Due to its specialised breeding habitat requirements it was probably always a scarce species, but numbers dropped rapidly, at least between 2000 and 2010 (D. Pain in litt. 2016). Surveys on the breeding grounds revealed a dramatic decline from 2,000-2,800 pairs in the 1970s to fewer than 1,000 pairs in 2000, 402-572 pairs in 2003, 350-380 pairs in 2005 (Zöckler and Bunting 2006) and not more than 150-320 pairs in 2008. The breeding population in 2009-2010 was optimistically estimated at 120-200 pairs (Bird et al. 2010, Zöckler et al. 2010a) in an estimated total population of 500-800 individuals, perhaps indicating an 88% decline since 2002, equating to an annual rate of decline of 26% (Zöckler et al. 2010a). These declines have taken place across all known breeding sites, and it is unlikely that significant colonies remain undiscovered (Zöckler 2005, Zöckler and Bunting 2006). Declines were also observed at wintering grounds. For example, no birds were sighted wintering in Vietnam in 2009 at a site that supported at least 27 birds in the mid 1990s (E. Syroechkovskiy et al. in litt. 2009). However over the last few years (2013-15) there are signs that active conservation interventions may have stemmed this rapid population decline and the small remaining population appears to have stabilised, at least temporarily (D. Pain in litt. 2016).
Breeding success is quite low: average productivity was 0.66 young fledged per nest in 2005, and much lower in 2007, and this is compounded by a very low rate of juveniles and adults returning to the breeding grounds. Until recently the species has had an ageing and rapidly declining population with little recruitment (D. Pain in litt. 2016). For example, data collected on birds at one breeding area from 2003 to 2009 suggest that recruitment into the adult breeding population was effectively zero in all years apart from 2005 and 2007 (Zöckler et al. 2010a). In 2013 for the first time there was no decline detected at the core breeding area of Meinypylgino, where the population was stable at c.10 pairs (Zöckler 2013). And in June 2014, an expedition to Russkaya Koshka recorded an increase in the number of breeding territories from a low of 1-2 pairs to five (Nitschke et al. 2015) but numbers are still not near levels known from the early 2000s (Tomkovich et al. 2002, C. Zöckler in litt. 2016). In July 2016 an expedition in Kamchatka located a previously unknown breeding area for the species (Heritage Expeditions 2016).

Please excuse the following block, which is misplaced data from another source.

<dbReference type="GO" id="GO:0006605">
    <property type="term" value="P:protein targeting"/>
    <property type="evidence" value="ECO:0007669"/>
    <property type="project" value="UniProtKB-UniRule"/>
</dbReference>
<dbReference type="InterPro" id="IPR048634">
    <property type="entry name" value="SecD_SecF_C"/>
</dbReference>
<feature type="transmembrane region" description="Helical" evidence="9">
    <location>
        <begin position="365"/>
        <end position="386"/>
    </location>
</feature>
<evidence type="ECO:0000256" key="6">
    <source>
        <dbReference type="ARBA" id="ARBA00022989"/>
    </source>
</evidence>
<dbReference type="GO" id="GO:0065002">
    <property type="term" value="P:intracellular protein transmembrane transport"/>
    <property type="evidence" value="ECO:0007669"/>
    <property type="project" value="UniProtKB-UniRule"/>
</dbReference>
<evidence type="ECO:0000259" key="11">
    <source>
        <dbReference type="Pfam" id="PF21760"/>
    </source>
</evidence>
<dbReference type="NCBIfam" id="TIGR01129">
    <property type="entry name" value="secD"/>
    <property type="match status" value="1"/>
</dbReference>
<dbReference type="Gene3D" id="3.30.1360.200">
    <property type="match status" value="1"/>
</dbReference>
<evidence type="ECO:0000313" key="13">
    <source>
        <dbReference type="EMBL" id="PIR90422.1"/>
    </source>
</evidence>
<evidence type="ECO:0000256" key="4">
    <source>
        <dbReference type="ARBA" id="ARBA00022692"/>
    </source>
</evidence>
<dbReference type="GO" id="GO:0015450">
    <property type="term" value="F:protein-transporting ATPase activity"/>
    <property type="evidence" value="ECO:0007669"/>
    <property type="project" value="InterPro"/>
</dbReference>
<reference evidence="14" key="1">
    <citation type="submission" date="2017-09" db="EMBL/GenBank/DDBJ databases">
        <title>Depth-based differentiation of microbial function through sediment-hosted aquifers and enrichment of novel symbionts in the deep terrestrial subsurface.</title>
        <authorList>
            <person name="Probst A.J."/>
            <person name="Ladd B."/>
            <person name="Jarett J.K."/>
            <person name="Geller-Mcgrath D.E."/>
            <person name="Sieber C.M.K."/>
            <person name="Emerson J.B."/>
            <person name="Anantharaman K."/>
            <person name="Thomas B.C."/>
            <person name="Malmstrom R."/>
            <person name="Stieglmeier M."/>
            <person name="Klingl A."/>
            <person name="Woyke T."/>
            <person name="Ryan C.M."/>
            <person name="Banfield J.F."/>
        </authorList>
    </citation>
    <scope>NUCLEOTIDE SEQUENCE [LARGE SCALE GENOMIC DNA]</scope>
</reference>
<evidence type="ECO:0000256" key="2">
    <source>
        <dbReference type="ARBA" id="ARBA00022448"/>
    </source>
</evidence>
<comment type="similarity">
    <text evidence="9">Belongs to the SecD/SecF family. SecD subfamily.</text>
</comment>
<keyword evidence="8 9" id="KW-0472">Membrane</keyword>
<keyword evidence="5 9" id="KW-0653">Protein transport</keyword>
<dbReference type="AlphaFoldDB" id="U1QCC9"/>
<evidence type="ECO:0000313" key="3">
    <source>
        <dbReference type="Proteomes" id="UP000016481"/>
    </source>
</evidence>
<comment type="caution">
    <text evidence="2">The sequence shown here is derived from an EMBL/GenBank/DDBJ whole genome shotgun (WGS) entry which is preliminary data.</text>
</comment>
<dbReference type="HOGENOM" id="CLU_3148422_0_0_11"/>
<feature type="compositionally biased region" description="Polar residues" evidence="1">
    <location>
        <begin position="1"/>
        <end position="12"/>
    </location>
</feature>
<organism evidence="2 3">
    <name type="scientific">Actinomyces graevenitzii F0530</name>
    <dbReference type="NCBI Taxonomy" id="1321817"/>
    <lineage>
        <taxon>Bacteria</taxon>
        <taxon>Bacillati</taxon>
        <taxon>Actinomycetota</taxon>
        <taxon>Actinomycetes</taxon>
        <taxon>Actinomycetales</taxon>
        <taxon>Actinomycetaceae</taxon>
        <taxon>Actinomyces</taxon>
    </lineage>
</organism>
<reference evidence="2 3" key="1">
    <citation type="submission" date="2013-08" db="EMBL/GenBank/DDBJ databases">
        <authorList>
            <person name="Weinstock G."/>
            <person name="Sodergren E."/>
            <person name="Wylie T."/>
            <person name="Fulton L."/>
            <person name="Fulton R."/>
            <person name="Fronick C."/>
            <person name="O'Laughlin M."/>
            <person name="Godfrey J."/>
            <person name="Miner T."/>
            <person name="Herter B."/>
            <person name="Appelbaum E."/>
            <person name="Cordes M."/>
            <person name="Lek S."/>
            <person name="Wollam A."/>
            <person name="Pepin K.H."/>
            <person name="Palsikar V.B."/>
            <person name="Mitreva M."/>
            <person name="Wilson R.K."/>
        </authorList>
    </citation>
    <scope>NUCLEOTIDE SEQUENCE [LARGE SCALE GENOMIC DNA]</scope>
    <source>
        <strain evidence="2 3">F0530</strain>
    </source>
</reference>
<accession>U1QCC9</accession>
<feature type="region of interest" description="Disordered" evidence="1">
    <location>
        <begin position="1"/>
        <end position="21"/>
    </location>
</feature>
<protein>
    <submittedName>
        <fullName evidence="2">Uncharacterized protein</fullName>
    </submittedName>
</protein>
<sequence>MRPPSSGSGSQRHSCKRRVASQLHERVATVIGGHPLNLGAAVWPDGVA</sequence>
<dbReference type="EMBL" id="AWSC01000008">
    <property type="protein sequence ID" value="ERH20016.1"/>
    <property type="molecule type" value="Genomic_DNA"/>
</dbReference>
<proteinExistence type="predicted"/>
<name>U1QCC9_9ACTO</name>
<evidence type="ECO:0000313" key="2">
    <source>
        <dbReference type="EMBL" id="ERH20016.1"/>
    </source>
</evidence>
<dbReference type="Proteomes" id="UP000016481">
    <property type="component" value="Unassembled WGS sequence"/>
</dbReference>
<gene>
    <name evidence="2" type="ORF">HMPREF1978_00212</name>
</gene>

It has a very specialised breeding habitat, using only lagoon spits with crowberry-lichen vegetation or dwarf birch and willow sedges, together with adjacent estuary or mudflat habitats that are used as feeding sites by adults during nesting. The species has never been recorded breeding further than 5 km (and exceptionally once, 7 km) from the sea shore. Breeding birds are very site faithful. It breeds either in single pairs or loose aggregations (Zöckler et al. 2008). It nests in June-July (Van Gils et al. 2015), with failed breeders potentially leaving on migration before others (Zhang Lin 2016). During winter it prefers mixed sandy tidal mudflats with an uneven surface and very shallow water, mainly in the outermost parts of river deltas and outer islands, often with a higher sand content and thin mud layer on top. In the areas with total coastal conversion it favours certain stages in the management of saltpans (Zöckler et al. 2008). The species feeds by plover-style pecking and occasionally probing (Zöckler et al. 2008), also appearing to use its bill as a shovel (Bird et al. 2010). Evidence to support suspicions that immature birds spend their first summer on the wintering grounds until their second year come from ringing recoveries (Tomkovich 1995, Zöckler et al. 2010a), photographs of a second calendar-year bird in Thailand in July 2010 (G. Chutima in litt. 2010) and another individual in Bangladesh in June 2015 (S. U. Chowdhury in litt. 2016).